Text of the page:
I had to check if it would be possible to perform an opera in the dark. When we first went a concert hall, we started to turn off the lights inside the concert hall one by one. Finally, all the lights were out, However, it wasn’t easy to make the concert hall completely dark. Emergency exit lights were quite bright, but those lights couldn’t be controlled here at the concert hall, but from the emergency control room.There were other problems apart from the emergency exit lights. Lights were leaking through the seats and on the stage. There were so many lights, a lot more than we thought. Hun-seok Jang, the lighting director who has taken care of the lighting for all the performances held at the concert hall of Busan Cinema Center, was astonished at bringing complete darkness into the concert hall. He said “Complete darkness in the concert hall only existed in the audiences’ imagination. There was never 100 percent darkness. When all the lights were turned off, there was always light. Therefore, it was really hard to get rid of all the lights completely. And I also realized that there were lights coming from everywhere that I didn’t notice before.” After contacting a number of departments and waiting for a long time, we were able to have complete darkness.
We also had to be concerned how the audience will respond to the complete darkness. Despite legal issues, it could not be tolerated for some audiences. We couldn’t just lock people up in darkness for 90 minutes. In every theater, audiences can leave to take care of psychological matters. If someone is psychologically scared, we need to be able to let him leave. The theater approved this performance only after receiving a memorandum of understanding that I am responsible for all these situations. Besides, we notified about darkness to every potential audiences. We hired double numbers of ushers & staff, more than the usual performance.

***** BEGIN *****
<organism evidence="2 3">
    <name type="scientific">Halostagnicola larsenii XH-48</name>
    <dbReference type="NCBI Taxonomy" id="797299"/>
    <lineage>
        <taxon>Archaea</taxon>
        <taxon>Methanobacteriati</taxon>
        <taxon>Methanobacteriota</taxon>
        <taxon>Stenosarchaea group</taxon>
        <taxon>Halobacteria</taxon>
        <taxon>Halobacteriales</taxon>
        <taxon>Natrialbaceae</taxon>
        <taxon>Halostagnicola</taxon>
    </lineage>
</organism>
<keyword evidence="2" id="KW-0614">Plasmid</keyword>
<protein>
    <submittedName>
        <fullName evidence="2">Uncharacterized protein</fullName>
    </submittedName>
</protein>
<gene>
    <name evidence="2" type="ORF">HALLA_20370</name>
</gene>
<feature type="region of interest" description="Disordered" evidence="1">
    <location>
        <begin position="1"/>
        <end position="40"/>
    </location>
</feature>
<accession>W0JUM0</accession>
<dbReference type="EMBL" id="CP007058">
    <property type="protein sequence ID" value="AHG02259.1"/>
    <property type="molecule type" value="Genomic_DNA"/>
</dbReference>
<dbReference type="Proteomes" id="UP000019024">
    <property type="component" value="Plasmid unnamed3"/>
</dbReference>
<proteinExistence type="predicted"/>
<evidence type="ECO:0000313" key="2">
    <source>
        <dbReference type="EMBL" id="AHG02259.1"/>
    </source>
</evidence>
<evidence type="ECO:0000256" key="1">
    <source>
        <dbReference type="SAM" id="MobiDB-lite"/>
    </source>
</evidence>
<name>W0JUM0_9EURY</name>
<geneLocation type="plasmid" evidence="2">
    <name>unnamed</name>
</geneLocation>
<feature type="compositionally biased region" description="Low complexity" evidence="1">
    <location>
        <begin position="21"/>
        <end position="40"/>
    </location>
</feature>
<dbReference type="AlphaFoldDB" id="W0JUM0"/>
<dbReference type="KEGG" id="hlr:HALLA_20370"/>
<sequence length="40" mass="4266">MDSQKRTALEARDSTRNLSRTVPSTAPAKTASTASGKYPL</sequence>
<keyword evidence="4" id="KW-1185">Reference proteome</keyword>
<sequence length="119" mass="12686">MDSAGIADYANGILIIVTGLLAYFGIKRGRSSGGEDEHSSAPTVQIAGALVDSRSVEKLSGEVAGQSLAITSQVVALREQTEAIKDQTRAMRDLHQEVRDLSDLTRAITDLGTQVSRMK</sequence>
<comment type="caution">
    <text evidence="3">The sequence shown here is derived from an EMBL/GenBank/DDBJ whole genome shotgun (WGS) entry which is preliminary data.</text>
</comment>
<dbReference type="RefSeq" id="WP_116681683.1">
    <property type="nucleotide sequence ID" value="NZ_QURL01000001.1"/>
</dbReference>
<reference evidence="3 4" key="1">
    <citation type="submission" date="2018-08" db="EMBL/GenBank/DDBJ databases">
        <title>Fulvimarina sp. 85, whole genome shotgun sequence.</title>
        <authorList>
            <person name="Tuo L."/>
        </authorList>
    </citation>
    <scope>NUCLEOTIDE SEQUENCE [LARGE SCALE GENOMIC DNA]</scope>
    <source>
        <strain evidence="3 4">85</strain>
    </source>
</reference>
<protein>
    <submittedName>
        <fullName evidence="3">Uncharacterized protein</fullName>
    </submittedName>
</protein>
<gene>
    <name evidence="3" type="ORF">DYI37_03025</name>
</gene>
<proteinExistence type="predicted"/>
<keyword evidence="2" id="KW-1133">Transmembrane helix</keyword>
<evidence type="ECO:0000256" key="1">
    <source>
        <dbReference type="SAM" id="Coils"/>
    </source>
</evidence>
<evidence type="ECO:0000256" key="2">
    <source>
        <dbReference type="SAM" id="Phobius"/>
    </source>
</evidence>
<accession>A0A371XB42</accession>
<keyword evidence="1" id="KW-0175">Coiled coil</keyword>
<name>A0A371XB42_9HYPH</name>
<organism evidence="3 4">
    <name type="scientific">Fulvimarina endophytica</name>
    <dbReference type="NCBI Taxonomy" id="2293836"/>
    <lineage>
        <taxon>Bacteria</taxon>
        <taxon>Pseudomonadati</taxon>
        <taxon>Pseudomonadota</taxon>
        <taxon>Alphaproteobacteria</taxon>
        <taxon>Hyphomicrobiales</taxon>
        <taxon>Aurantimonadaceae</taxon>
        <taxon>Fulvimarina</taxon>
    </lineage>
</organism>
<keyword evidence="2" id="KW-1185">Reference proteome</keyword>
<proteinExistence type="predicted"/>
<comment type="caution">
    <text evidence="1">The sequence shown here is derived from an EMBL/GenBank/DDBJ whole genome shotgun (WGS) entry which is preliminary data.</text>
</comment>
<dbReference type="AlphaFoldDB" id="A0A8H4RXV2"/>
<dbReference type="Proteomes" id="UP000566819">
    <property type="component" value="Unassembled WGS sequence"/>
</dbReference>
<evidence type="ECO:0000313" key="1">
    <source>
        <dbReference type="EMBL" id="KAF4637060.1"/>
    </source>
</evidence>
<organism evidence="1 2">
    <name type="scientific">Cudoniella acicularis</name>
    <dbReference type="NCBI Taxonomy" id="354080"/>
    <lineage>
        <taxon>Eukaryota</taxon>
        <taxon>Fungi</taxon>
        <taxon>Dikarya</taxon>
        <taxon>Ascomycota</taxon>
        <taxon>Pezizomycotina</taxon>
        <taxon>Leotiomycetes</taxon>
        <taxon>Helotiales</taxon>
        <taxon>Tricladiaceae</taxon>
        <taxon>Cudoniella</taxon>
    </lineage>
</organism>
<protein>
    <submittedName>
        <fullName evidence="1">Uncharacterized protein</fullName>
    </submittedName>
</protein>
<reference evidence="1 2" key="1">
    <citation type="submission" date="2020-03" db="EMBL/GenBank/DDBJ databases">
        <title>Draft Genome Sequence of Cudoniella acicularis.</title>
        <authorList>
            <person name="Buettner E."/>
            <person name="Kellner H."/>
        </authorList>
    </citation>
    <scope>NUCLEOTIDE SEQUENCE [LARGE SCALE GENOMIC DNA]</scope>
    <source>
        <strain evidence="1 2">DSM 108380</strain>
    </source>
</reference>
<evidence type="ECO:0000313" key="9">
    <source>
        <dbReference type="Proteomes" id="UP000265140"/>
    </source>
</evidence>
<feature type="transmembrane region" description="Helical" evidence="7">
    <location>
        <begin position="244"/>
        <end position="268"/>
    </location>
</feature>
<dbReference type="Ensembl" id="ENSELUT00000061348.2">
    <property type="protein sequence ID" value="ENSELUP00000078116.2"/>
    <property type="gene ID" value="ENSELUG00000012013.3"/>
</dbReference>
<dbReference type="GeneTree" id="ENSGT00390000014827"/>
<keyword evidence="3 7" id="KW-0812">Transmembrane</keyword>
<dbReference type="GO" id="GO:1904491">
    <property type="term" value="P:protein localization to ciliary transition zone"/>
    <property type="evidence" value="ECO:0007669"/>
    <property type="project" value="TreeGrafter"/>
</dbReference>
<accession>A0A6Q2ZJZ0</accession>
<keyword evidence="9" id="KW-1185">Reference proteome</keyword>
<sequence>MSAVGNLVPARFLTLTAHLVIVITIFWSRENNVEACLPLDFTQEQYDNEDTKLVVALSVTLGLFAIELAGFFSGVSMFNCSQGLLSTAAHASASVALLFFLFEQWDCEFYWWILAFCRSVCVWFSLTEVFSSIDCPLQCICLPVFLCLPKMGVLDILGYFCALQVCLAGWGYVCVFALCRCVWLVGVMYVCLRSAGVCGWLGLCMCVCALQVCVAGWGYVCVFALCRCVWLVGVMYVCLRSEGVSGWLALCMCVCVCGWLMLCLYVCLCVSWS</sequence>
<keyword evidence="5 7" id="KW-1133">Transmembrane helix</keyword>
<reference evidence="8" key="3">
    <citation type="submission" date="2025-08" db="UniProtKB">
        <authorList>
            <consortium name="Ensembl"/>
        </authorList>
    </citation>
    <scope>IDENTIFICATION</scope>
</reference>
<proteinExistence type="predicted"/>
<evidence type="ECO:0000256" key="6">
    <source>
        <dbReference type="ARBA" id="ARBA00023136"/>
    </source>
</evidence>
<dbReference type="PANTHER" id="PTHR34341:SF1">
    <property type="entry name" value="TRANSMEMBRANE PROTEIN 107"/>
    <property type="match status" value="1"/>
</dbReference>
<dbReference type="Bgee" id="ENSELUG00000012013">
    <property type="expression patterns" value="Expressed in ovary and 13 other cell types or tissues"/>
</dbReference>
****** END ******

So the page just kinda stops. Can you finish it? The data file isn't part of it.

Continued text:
Challenge 3. STRUCTURE : Enormous meeting, rewriting, practicing and practicing…
It was not easy to structure the opera. Since there are many visual factors that have to be described in the opera. When you come to think of it, there are so many elements in operas that need to be seen with eyes from including dazzling stages, fancy costumes and singers’ gestures and even the subtitles, that is, translation of characters’ lines and songs. Besides, so many operas consist of singing from the beginning to the end, which would give little time to describe the entire operas. Above all, operas are considered as a difficult genre by sighted people. I asked myself again & again. Could people with visual impairments see through sounds and sighted people also enjoy operas without having to read subtitles?
I formed a team of experts from different fields. A production team was composed of a producer who majored in vocal arts (me), a writer specializing in audio description, and an opera coach. Opera expert Sumi Jo, a barrier-free accessibility related group and organization for the blind volunteered to offer advice. Opera singers Jiyoung Jeon and Dongwon Shin who have played key roles in operas around the world joined us in our operas, and veteran voice actors such as Hye-jeong Seo, Deok-hee Choi and Han-seong Bae provided their voices for audio description and characters.